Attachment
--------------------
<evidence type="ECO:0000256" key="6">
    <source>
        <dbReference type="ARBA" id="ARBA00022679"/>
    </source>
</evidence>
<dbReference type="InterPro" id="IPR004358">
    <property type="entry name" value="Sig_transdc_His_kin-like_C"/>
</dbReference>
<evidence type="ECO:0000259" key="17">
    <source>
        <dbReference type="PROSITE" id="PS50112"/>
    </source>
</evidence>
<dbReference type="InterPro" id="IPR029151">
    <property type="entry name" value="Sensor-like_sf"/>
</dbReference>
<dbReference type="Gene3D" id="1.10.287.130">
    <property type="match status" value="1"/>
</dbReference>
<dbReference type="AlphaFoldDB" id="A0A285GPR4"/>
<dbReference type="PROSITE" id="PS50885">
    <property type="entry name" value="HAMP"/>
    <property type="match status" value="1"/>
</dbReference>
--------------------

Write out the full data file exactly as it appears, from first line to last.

<evidence type="ECO:0000256" key="6">
    <source>
        <dbReference type="ARBA" id="ARBA00022679"/>
    </source>
</evidence>
<dbReference type="InterPro" id="IPR004358">
    <property type="entry name" value="Sig_transdc_His_kin-like_C"/>
</dbReference>
<evidence type="ECO:0000259" key="17">
    <source>
        <dbReference type="PROSITE" id="PS50112"/>
    </source>
</evidence>
<dbReference type="InterPro" id="IPR029151">
    <property type="entry name" value="Sensor-like_sf"/>
</dbReference>
<dbReference type="Gene3D" id="1.10.287.130">
    <property type="match status" value="1"/>
</dbReference>
<dbReference type="AlphaFoldDB" id="A0A285GPR4"/>
<dbReference type="PROSITE" id="PS50885">
    <property type="entry name" value="HAMP"/>
    <property type="match status" value="1"/>
</dbReference>